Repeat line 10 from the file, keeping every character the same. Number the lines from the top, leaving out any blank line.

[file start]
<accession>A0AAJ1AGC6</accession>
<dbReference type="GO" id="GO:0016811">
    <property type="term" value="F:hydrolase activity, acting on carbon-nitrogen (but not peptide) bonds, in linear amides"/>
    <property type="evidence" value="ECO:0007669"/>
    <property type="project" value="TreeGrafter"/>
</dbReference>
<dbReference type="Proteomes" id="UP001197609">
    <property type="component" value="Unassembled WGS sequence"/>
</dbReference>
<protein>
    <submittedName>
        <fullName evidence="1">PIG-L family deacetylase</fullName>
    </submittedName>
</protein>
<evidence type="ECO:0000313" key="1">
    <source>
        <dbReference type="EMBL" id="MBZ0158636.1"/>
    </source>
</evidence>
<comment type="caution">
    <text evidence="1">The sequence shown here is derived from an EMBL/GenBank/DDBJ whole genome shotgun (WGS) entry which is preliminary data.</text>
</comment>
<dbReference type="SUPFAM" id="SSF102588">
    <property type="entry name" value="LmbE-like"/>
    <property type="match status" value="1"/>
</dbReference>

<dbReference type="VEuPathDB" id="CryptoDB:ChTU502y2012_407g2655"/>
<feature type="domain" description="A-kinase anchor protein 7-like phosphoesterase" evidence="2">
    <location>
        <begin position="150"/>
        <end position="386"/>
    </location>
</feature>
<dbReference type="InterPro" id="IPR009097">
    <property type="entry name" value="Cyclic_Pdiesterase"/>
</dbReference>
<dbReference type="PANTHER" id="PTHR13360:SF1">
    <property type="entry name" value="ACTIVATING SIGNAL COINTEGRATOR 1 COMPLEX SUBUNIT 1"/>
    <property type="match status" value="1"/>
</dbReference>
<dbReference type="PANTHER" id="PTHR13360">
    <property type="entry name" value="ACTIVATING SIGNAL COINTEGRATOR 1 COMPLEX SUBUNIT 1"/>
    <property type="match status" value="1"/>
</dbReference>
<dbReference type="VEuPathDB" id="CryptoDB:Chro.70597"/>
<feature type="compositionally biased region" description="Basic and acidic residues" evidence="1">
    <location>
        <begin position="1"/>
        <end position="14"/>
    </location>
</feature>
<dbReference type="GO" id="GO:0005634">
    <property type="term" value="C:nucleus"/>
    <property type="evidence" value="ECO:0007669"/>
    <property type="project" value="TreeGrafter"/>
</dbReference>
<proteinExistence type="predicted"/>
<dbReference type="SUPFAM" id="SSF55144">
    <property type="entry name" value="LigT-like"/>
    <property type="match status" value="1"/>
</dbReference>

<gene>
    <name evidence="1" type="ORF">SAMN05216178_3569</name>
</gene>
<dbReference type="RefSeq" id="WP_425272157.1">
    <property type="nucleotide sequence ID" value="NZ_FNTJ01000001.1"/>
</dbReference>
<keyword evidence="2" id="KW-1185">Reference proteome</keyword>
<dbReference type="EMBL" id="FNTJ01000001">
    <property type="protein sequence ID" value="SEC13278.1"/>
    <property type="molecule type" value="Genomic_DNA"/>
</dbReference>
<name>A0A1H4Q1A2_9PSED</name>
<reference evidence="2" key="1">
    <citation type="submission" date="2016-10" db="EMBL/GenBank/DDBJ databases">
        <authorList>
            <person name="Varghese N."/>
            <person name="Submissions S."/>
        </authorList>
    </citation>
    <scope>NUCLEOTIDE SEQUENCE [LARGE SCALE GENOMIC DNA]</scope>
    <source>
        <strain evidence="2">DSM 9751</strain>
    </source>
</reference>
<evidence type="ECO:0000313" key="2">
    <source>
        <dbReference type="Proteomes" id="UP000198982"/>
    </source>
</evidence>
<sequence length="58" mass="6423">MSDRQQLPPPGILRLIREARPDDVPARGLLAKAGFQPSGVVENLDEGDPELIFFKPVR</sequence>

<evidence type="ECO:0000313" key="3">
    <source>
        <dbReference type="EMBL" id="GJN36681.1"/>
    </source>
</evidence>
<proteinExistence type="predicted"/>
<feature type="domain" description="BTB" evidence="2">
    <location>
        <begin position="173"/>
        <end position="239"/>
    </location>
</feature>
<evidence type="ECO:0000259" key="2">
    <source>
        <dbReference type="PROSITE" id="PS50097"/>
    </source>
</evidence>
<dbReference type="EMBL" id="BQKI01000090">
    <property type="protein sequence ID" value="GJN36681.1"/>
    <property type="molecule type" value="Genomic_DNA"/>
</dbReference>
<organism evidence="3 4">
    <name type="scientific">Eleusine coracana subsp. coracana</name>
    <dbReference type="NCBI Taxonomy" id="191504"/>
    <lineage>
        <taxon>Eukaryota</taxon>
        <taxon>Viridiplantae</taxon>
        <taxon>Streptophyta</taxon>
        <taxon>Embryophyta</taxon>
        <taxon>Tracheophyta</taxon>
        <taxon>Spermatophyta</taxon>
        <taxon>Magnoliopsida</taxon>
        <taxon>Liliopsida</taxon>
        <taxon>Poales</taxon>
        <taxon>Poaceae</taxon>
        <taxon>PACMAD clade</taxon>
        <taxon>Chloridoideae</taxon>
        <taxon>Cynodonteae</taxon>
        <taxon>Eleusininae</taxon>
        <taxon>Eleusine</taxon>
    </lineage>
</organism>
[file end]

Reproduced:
<protein>